One of the questions genealogists ask is Why did my ancestor choose Upper Canada? (or Canada West, or Ontario). One of the answers could be advertisements, or rather - propaganda. Another was emigration schemes. In the 1800's the British government wanted to ensure their stronghold on this newly forming country, and one way to do this was to fill it with settlers who were loyal to (or indebted to) the British Crown.
This page has a collection of such advertisements and schemes gathered from various sources. If you have any to add, please do so.
"In 1855, an Irishman by the name of Thomas P. French was appointed agent for the settlement of Ottawa and its vicinity. He published an advertisement in Prussia, Scandinavia and Ireland, saying:
One hundred acres will be given to any settler eighteen years old...who will put in a state of cultivation at least twelve acres of the land in the course of four years...erect on it a house at least 20x18 feet and reside on the lot until the conditions of settlement are duly performed."
Quoted from: The First Polish Settlement Of Kaszuby, Northern Ontario
In 1832, the London Lead Mining Company paid for 124 people to emigrate from the lead mining area around Alston, Cumberland England, to alleviate the problems resulting from a depression in the industry. I do not know if the emigration scheme was repeated, but do know that other mining families from the area emigrated later.
From: Eileen Powers, 11 Aug 2000. I received this in the Upper Canada mailing list: UPPER-CANADA-L@rootsweb.com
I found while doing my family research that a number of family members left Darlington Twp. in Durham Co. Ontario, to emigrate to Wisconsin. While searching through the local newspaper The Canadian Statesman, in the mid to late 1800's, there was this advertisement. Wisconsin Lands, 500,000 Acres, on the Line of the Wisconsin Central Rail Road, for full particulars which will be sent free. Address Charles L. Colbey, Land Commissioner Minawankee, Wis.
From: James Potter, 20 Nov 2000
"A very early Irish advertisement designed to lure settlers to Upper Canada. It states that "All religions are tolerated...no taxes or thytes are paid...and tradesmen of all denominations are in great request." It was rather unusual to advertise for tradesmen rather than farmers."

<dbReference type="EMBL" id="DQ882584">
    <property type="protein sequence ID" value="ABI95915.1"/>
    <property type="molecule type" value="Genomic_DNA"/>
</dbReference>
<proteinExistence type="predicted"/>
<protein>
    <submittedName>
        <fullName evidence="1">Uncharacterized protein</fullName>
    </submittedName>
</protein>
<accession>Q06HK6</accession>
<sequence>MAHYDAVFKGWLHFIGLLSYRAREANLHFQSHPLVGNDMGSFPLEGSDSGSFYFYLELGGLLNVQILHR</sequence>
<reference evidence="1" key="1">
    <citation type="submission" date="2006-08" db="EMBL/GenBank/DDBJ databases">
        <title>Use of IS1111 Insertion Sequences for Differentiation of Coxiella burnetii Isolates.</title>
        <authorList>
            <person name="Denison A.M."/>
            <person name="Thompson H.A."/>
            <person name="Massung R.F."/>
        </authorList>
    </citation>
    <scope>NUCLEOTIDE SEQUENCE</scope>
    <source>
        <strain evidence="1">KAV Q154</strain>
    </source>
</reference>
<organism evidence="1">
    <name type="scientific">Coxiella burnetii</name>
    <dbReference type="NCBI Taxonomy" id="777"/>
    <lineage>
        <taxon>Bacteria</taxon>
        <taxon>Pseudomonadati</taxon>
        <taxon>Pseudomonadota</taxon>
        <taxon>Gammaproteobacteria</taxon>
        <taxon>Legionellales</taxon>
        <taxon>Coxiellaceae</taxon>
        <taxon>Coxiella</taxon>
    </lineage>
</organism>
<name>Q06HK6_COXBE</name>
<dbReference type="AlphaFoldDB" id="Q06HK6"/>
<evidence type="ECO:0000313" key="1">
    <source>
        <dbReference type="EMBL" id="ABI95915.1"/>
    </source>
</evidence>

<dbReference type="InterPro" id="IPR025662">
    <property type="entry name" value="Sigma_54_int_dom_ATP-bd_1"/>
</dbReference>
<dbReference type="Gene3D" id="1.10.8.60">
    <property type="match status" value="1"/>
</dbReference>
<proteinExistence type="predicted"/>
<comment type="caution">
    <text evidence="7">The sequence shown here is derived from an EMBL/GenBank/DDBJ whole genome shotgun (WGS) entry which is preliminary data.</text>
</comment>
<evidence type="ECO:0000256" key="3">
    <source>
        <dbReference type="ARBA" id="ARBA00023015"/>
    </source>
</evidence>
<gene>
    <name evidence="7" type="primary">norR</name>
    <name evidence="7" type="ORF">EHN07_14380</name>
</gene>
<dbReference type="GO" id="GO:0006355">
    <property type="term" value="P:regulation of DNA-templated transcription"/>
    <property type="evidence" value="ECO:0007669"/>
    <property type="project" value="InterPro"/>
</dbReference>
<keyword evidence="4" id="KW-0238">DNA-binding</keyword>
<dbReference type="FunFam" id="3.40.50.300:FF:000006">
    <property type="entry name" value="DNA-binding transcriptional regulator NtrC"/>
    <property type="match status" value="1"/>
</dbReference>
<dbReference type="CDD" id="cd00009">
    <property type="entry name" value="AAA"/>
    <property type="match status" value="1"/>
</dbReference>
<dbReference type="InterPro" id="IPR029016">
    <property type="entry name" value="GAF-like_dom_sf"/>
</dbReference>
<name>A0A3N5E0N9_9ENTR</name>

"In His Majesty's Province of Upper Canada. Forty Thousand Acres of Land to be Granted for Ever, in the Township of Norwich, ...a Most Healthy Situation on the Banks of Lake Ontario...Cork [Ireland], 1st November, 1794."
Quoted from: Impressions: 250 Years of Printing... In The Lives of Canadians
"Canada, once known as British North America, has been home to Mennonites since 1786. The first Canadian Mennonites came from Pennsylvania to Upper Canada and were followed by an intermittent stream of immigrants which swelled on at least three other occasions into major movements of Mennonites to Canada. This group of Mennonites from Pennsylvania were a part of the group known as the Swiss-South German Mennonites who migrated to North America both directly from Switzerland as well as from France, Germany and Galicia-Volhynia beginning in 1683."
"The first group of Mennonites that came to Canada were pushed in part by hostility at home arising from their pacifism during the American Revolution. But they were also pulled by the promises and opportunities of a new western agricultural frontier where minority rights seemed better protected than in revolutionary America. Their original migration to North America was the result of severe persecution towards their way of life and faith, particularly their denunciation of infant baptism."
"It is estimated that approximately 2,000 Mennonites came from Pennsylvania to Ontario between 1786 and 1825. A detailed Canadian census in 1841 enumerated 5,379 Mennonites, of whom 3,022 lived in the Niagara District, 933 in the Wellington (Waterloo) district, and 859 in the Home (Markham) district."
From: Gwen Hasenpflug; Quoted from Global Anabaptist Mennonite Encyclopedia Online. 1989. Global Anabaptist Mennonite Encyclopedia Online. Retrieved 12 August 2006
If you would like to submit an Upper Canada / Canada West settlement advertisement, or information about an emigration scheme, please fill out the form below.
PLEASE - this form is only for sending in information about this topic. This form is NOT for requesting anything (sorry, but requests sent through this form will be ignored).